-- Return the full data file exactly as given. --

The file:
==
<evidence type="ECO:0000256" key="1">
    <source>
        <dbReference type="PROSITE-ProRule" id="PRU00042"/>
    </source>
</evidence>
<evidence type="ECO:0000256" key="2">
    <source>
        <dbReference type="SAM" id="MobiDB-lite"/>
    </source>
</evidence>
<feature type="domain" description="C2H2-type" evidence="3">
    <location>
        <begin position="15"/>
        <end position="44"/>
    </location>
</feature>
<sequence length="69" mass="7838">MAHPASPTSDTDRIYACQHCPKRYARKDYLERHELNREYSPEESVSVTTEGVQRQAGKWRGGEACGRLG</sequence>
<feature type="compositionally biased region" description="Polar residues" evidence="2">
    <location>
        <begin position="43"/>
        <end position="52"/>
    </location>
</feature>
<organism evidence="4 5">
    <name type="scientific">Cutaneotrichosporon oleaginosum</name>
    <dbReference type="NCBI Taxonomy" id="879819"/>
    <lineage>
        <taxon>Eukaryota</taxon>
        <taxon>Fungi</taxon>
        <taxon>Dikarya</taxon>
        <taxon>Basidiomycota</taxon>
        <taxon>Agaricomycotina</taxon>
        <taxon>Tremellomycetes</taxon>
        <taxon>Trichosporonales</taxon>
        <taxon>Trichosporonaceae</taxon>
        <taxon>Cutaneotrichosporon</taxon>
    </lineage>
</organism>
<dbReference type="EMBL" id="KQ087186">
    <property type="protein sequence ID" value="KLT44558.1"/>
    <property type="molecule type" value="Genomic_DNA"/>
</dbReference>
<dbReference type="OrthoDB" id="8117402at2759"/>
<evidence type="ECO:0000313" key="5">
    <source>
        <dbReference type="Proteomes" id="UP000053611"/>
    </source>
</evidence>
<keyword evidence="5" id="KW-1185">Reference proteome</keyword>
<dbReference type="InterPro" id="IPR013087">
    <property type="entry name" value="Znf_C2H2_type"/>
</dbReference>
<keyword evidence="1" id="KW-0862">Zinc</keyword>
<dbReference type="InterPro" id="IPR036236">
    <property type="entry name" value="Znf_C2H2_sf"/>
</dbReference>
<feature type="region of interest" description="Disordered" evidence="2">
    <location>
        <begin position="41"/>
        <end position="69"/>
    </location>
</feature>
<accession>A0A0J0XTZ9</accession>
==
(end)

<evidence type="ECO:0000256" key="1">
    <source>
        <dbReference type="PROSITE-ProRule" id="PRU00042"/>
    </source>
</evidence>
<evidence type="ECO:0000256" key="2">
    <source>
        <dbReference type="SAM" id="MobiDB-lite"/>
    </source>
</evidence>
<feature type="domain" description="C2H2-type" evidence="3">
    <location>
        <begin position="15"/>
        <end position="44"/>
    </location>
</feature>
<sequence length="69" mass="7838">MAHPASPTSDTDRIYACQHCPKRYARKDYLERHELNREYSPEESVSVTTEGVQRQAGKWRGGEACGRLG</sequence>
<feature type="compositionally biased region" description="Polar residues" evidence="2">
    <location>
        <begin position="43"/>
        <end position="52"/>
    </location>
</feature>
<organism evidence="4 5">
    <name type="scientific">Cutaneotrichosporon oleaginosum</name>
    <dbReference type="NCBI Taxonomy" id="879819"/>
    <lineage>
        <taxon>Eukaryota</taxon>
        <taxon>Fungi</taxon>
        <taxon>Dikarya</taxon>
        <taxon>Basidiomycota</taxon>
        <taxon>Agaricomycotina</taxon>
        <taxon>Tremellomycetes</taxon>
        <taxon>Trichosporonales</taxon>
        <taxon>Trichosporonaceae</taxon>
        <taxon>Cutaneotrichosporon</taxon>
    </lineage>
</organism>
<dbReference type="EMBL" id="KQ087186">
    <property type="protein sequence ID" value="KLT44558.1"/>
    <property type="molecule type" value="Genomic_DNA"/>
</dbReference>
<dbReference type="OrthoDB" id="8117402at2759"/>
<evidence type="ECO:0000313" key="5">
    <source>
        <dbReference type="Proteomes" id="UP000053611"/>
    </source>
</evidence>
<keyword evidence="5" id="KW-1185">Reference proteome</keyword>
<dbReference type="InterPro" id="IPR013087">
    <property type="entry name" value="Znf_C2H2_type"/>
</dbReference>
<keyword evidence="1" id="KW-0862">Zinc</keyword>
<dbReference type="InterPro" id="IPR036236">
    <property type="entry name" value="Znf_C2H2_sf"/>
</dbReference>
<feature type="region of interest" description="Disordered" evidence="2">
    <location>
        <begin position="41"/>
        <end position="69"/>
    </location>
</feature>
<accession>A0A0J0XTZ9</accession>